Today I’m looking at two turnaround stocks which have attracted mixed views in the investor community.
Marine services group Braemar Shipping Services (LSE: BMS) has had a mixed few years. Its recovery from the shipping downturn hasn’t been as convincing or rapid as some rivals. But I’ve been attracted by the group’s strong cash flow and modest valuation, relative to its historic profits.
Braemar published its half-year results on Monday, revealing a mixed picture. The group’s revenue from continuing operations fell by 5% to £66.6m, but operating profit, excluding acquisitions, rose from £1.4m to £2.3m. This helped to increase the group’s underlying operating profit margin from 1.9% to 3.4%.
Although much of this gain was due to a reduction in restructuring costs, I was encouraged to see that improved cash flow resulted in net cash of £6.4m, broadly unchanged from £7.1m at the end of February.
An improving outlook
The company says that its shipbroking and logistics divisions are now trading well, with new business in many areas. The technical division – which is heavily exposed to the oil and gas industry – has now been restructured. This is expected to result in annual cost savings of £6m. I’d expect this to allow the division to operate profitably at lower levels of activity.
Chairman David Moorhouse says that Braemar is “well placed to deliver a stronger second half” and the group is “in line to meet our objectives for the full year.”
My reading of this is that full-year results are expected to be in line with current forecasts. If that’s correct, then the shares currently trade on a forecast P/E of 14, with a prospective yield of 4.9%. I believe this could be an attractive entry point, and I’m considering adding more shares to my personal holding.
This is different
Shares of troubled outsourcing group Carillion (LSE: CLLN) spiked nearly 50% higher following September’s half-year results. But the stock has since given up these gains.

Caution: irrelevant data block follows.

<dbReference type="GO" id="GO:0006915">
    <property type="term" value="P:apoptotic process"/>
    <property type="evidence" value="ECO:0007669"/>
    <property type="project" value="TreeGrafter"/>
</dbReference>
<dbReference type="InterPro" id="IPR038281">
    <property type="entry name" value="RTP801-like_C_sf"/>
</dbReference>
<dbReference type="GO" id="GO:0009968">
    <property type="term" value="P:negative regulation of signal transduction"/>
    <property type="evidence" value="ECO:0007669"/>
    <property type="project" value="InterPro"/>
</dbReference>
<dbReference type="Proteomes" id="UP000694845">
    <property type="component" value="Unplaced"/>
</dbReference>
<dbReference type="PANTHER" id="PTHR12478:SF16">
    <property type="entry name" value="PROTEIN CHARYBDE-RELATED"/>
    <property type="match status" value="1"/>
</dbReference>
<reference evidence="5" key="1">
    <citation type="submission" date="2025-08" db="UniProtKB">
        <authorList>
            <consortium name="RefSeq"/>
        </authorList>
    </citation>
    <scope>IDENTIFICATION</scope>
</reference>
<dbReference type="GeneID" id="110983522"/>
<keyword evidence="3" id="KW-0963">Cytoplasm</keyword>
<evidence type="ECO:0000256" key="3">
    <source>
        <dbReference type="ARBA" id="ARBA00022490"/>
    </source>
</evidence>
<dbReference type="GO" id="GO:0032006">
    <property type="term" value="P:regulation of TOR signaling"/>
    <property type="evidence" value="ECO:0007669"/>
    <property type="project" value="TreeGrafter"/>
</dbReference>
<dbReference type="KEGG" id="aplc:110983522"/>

I’m not surprised by this. Carillion reported average half-year net debt of £694m in its results, and indicated that the average figure for the full year is likely to be between £825m and £850m. That’s seems far too high to me, given that the company is only expected to report an adjusted net profit of about £103m this year.
A second red flag is that the company’s equity or ‘book’ value – the amount left when liabilities are subtracted from assets – turned negative during the first half of the year. This implies that in a liquidation scenario, the company would be unable to satisfy all its creditors, leaving nothing for shareholders.
Carillion’s management is trying to address these problems by selling parts of the business and cutting costs elsewhere. This may succeed. But in my view the debt burden is so large that some kind of refinancing is likely to be necessary to strengthen the balance sheet and stabilise the group’s finances. This could be highly dilutive for shareholders.
The shares currently trade on a forecast P/E of just 2. In my view, this rating indicates the high risk of losses facing Carillion shareholders. I would continue to avoid these shares.
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Roland Head owns shares of Braemar Shipping Services. The Motley Fool UK has no position in any of the shares mentioned. Views expressed on the companies mentioned in this article are those of the writer and therefore may differ from the official recommendations we make in our subscription services such as Share Advisor, Hidden Winners and Pro. Here at The Motley Fool we believe that considering a diverse range of insights makes us better investors.